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SBU Earns ‘Green College’ Designation by Princeton Review

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SBU Earns ‘Green College’ Designation by Princeton Review

Selected among the most environmentally friendly universities and colleges in the U.S. and Canada for the fourth consecutive year

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The academic mall on the campus of Stony Brook University.

STONY BROOK, NY, APRIL 19, 2013 – Stony Brook University has been selected by The Princeton Review and the U.S. Green Building Council (USGBC) as one of the nation’s most environmentally friendly or “green” colleges for the fourth year in a row in “The Princeton Review’s Guide to 322 Green Colleges: 2013 Edition.” Stony Brook also just received good news in the RecycleMania 2013 competition; the University recycled the most total pounds of e-waste of all colleges and universities in the nation, and captured the coveted prize of recycling the most bottles, cans, cardboard and paper out of all SUNY colleges and universities.
The Princeton Review’s Guide to 322 Green Colleges profiles 320 institutions of higher education in the United States and two in Canada that demonstrate a strong commitment to sustainability in their academic offerings, campus infrastructure, activities and career preparation.
The guide notes that all new buildings at Stony Brook are being designed with green attributes, and “The Advanced Energy Research and Technology Center is one of only 25 buildings with a LEED Platinum rating in the country, and the first LEED Platinum rated building in New York State.” It also highlights Stony Brook’s efforts to decrease utility costs, “The University participates in a program offered by the New York State Energy Research and Development Authority (NYSERDA) to implement energy conservation projects and to fund these projects through the savings on utility bills, an effort that will save the university more than $300,000 per month.”
According to Barbara Chernow, Senior Vice President for Administration at Stony Brook, who oversees campus sustainability initiatives, Stony Brook University has been engaged in sustainable operational practices for more than 20 years. Chernow added that the University’s sustainability program initiatives are highlighted on a web-based, interactive “Green Map.”
“SUNY’s commitment to an energy-smart New York and to sustainability throughout our system is a critical component of our strategic plan, one that our campuses have widely embraced and consistently shown leadership on,” said SUNY Chancellor Nancy L. Zimpher. “Congratulations to the eight SUNY campuses listed in the 2013 Guide to Green Colleges. This recognition is much deserved and highly commendable.”

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To develop the 2013 Guide, The Princeton Review partnered with the United States Green Building Council, a national nonprofit organization best-known for developing the LEED (Leadership in Energy and Environmental Design) green building certification program. USGBC launched its Center for Green Schools in 2010 to increase its efforts to drive change in how campuses and schools are designed, constructed, and operated.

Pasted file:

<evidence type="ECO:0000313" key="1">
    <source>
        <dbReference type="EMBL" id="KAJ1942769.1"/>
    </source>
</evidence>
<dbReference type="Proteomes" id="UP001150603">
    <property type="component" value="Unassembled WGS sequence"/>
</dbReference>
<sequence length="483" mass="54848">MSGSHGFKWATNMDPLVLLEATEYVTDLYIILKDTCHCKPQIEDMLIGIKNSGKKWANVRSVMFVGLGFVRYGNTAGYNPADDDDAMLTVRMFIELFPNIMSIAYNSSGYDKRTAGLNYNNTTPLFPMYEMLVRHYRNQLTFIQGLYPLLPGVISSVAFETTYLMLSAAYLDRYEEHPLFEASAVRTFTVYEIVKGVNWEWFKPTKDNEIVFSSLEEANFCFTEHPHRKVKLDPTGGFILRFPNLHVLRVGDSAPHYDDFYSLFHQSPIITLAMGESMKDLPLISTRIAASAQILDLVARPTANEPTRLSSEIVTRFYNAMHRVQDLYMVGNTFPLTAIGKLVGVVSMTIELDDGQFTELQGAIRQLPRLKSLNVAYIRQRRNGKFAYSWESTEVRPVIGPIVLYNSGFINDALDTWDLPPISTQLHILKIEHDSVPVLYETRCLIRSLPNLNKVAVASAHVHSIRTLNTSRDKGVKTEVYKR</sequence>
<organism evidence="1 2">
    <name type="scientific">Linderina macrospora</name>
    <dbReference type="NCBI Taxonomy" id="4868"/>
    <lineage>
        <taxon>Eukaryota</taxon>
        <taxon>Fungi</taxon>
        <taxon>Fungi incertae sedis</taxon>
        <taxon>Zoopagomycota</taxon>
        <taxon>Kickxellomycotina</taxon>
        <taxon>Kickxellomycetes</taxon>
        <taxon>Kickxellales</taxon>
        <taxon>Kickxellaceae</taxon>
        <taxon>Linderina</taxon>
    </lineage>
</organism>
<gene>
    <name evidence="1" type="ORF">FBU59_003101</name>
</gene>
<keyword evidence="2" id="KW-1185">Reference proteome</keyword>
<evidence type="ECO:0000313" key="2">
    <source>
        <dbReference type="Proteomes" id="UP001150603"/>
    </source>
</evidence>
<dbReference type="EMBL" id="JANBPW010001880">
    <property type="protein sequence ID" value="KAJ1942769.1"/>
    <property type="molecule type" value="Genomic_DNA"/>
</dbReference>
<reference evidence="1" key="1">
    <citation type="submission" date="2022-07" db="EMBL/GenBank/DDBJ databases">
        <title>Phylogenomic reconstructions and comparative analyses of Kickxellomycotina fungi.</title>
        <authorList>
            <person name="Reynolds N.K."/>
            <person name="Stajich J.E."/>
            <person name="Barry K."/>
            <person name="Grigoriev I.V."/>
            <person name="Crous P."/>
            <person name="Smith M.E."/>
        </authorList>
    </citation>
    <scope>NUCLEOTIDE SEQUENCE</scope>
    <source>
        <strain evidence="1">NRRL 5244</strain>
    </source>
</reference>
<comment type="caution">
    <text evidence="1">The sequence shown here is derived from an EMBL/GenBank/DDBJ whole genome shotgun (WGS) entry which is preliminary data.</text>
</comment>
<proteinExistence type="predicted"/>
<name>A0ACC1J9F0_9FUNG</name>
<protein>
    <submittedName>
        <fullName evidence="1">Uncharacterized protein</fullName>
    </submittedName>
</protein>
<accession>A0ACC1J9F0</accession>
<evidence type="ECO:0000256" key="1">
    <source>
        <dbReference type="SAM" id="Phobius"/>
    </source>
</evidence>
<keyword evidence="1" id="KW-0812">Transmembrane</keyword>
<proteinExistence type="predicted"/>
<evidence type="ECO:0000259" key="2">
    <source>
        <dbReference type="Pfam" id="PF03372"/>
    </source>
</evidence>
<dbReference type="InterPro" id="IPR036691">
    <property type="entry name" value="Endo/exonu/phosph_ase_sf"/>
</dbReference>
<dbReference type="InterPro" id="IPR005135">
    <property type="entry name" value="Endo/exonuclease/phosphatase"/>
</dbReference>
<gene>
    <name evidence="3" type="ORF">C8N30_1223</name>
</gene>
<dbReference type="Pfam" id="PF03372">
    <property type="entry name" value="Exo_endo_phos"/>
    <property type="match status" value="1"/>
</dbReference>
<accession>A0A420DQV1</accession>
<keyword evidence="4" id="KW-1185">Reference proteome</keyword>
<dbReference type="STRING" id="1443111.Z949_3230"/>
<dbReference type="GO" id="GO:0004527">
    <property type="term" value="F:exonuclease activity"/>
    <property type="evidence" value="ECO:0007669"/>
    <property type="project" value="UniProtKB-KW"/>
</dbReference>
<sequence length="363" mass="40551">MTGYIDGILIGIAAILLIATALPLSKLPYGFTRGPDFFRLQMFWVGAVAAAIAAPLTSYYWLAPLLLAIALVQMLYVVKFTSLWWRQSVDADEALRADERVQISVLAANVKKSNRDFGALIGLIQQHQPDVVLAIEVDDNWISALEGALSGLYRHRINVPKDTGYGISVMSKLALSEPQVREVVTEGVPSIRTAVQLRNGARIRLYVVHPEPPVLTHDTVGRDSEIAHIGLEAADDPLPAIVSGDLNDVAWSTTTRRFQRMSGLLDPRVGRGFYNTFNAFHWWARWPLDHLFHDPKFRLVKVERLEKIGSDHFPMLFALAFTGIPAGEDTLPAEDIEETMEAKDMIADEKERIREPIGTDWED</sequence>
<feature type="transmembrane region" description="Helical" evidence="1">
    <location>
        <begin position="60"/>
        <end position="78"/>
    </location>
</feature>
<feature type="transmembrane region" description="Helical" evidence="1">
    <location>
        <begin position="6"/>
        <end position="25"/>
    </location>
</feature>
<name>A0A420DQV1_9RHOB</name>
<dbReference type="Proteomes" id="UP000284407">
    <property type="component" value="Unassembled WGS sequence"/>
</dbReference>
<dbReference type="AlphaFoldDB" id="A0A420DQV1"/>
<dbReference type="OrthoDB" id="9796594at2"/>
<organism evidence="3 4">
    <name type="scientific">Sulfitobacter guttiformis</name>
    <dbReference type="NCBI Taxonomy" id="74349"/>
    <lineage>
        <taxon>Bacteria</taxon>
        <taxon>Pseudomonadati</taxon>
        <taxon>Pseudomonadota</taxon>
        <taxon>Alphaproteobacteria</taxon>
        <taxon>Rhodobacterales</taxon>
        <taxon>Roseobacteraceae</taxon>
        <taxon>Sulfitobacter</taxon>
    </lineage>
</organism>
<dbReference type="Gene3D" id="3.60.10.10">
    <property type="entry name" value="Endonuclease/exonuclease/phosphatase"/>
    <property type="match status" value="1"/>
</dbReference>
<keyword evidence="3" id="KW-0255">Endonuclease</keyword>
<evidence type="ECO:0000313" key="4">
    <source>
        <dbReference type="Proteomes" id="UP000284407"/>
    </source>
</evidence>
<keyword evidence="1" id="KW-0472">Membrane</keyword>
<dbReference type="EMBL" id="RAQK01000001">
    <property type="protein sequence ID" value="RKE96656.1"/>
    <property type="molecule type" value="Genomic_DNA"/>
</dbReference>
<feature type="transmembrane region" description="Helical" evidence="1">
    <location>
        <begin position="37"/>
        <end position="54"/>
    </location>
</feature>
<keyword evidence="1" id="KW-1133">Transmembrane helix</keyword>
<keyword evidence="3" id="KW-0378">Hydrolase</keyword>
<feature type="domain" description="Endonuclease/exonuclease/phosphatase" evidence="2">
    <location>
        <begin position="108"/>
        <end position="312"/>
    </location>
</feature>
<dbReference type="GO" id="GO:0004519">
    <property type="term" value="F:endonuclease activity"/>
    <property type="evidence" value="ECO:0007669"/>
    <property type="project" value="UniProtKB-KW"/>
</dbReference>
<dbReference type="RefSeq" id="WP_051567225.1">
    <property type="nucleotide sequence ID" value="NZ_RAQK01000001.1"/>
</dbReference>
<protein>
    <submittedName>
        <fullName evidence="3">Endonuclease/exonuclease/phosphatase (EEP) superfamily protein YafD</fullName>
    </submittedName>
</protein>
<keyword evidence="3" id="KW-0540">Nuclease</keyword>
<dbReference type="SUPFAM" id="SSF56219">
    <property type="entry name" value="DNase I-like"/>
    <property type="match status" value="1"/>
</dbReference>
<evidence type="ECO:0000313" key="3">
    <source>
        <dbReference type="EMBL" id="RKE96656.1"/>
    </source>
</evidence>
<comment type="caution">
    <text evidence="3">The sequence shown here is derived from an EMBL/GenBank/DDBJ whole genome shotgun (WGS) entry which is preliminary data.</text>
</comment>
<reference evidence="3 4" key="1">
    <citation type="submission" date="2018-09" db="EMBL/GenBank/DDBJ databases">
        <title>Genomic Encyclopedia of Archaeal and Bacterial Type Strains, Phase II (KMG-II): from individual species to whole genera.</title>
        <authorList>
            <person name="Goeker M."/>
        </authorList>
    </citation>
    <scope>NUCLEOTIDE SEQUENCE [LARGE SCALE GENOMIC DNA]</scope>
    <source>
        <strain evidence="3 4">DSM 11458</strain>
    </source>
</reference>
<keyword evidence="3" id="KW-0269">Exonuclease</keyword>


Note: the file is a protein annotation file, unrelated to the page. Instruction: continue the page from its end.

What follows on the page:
According to Rob Franek, Senior Vice President and Publisher of The Princeton Review, today’s college-bound students have a significant interest in green issues. “We recommend these schools to all students seeking colleges that practice and promote environmentally-responsible choices.” The Guide celebrates colleges that are “taking a system-wide approach to sustainability, from cutting-edge classroom facilities to healthier residence halls to curriculum innovations,” he said.
According to Rachel Gutter, director of the United States Green Building Council, “When we learned that the majority of prospective college students factor a school’s commitment to sustainability into their selection criteria, we wanted to ensure we were providing the best information.”
Stony Brook University has a long history of green awareness. The Environmental Defense Fund, which advocates using science, economics, and law to tackle environmental problems, was co-founded by a Stony Brook professor in 1967. Since then, Stony Brook University has signed the American College and University Presidents’ Climate Commitment and created an Environmental Stewardship department. Today, the university’s comprehensive Sustainability Studies Program includes bachelor’s degrees in everything from Marine Science to Environmental Humanities.
Stony Brook offers degrees in Environmental Studies, Marine Sciences, Environmental Design, Policy and Planning, Ecosystems and Human Impact, Sustainability Studies, Coastal Environmental Studies and Business Management with a specialization in Sustainability, which is instrumental in equipping and training the next generation of green leaders.


© Stony Brook University 2012

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